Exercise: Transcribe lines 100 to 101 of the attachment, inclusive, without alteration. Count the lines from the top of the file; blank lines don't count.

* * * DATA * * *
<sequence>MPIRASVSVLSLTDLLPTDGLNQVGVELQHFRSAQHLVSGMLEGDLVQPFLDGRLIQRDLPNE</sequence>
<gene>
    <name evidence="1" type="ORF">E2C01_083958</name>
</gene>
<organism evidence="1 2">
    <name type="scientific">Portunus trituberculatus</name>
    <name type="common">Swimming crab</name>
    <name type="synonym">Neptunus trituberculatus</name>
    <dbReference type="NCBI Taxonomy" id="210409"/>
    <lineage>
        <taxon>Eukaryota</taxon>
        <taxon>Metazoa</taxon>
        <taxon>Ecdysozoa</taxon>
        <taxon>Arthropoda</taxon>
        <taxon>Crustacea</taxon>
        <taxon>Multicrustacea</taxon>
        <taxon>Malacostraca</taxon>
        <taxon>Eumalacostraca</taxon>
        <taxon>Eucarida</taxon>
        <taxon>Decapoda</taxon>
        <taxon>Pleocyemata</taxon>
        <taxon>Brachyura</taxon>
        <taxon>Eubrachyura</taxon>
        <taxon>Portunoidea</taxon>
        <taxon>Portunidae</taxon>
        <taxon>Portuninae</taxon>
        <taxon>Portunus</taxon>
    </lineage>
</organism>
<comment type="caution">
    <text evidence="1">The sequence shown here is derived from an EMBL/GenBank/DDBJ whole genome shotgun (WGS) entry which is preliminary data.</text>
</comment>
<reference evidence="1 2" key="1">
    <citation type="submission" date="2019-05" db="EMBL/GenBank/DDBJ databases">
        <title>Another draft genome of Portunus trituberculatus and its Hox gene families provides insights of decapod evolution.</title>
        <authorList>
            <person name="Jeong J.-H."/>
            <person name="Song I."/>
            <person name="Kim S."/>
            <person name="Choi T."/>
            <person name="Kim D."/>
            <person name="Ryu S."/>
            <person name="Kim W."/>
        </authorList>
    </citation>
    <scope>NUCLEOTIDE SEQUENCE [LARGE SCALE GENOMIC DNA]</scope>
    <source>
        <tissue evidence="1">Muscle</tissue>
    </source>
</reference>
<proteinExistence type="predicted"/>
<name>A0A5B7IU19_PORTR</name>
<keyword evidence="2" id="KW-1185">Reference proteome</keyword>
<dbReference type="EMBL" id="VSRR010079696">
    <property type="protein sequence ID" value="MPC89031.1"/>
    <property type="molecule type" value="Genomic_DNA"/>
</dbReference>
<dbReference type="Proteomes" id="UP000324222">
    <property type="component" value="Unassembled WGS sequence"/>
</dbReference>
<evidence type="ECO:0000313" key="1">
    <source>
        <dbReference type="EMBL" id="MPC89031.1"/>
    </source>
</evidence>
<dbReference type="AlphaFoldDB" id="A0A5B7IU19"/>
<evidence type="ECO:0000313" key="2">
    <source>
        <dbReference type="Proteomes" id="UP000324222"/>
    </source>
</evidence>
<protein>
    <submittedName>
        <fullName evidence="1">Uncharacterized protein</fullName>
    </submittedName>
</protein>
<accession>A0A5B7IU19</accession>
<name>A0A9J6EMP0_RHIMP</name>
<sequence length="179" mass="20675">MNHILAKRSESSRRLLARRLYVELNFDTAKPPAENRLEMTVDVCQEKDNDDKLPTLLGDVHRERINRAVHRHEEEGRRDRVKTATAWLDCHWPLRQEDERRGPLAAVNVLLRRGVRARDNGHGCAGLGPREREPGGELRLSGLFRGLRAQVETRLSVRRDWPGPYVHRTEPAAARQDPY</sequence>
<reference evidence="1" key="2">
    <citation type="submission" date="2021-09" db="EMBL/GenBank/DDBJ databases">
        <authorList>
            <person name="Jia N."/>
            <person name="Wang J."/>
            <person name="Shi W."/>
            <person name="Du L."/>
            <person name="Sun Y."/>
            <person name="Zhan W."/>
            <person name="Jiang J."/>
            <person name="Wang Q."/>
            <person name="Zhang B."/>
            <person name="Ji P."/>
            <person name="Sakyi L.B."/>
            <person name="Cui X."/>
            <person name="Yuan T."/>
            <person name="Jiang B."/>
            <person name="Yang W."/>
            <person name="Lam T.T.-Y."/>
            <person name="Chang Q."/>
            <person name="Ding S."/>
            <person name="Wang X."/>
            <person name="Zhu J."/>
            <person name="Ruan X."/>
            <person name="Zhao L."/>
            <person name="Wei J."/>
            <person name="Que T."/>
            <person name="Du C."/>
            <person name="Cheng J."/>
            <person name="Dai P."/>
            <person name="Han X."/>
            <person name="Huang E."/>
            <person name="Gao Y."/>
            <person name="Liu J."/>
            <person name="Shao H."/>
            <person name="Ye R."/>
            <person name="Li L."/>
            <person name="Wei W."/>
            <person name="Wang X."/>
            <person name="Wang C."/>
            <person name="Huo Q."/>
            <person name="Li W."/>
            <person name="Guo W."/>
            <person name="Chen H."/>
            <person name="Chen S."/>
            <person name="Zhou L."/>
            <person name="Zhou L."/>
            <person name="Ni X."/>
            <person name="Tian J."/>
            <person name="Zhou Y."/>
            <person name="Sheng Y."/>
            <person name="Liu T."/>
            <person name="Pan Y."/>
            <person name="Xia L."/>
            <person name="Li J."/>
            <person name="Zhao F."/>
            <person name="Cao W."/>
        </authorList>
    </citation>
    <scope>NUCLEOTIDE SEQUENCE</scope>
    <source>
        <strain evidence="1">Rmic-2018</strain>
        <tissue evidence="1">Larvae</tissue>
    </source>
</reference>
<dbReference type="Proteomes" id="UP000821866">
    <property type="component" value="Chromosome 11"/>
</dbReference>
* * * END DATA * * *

            <person name="Ding S."/>
            <person name="Wang X."/>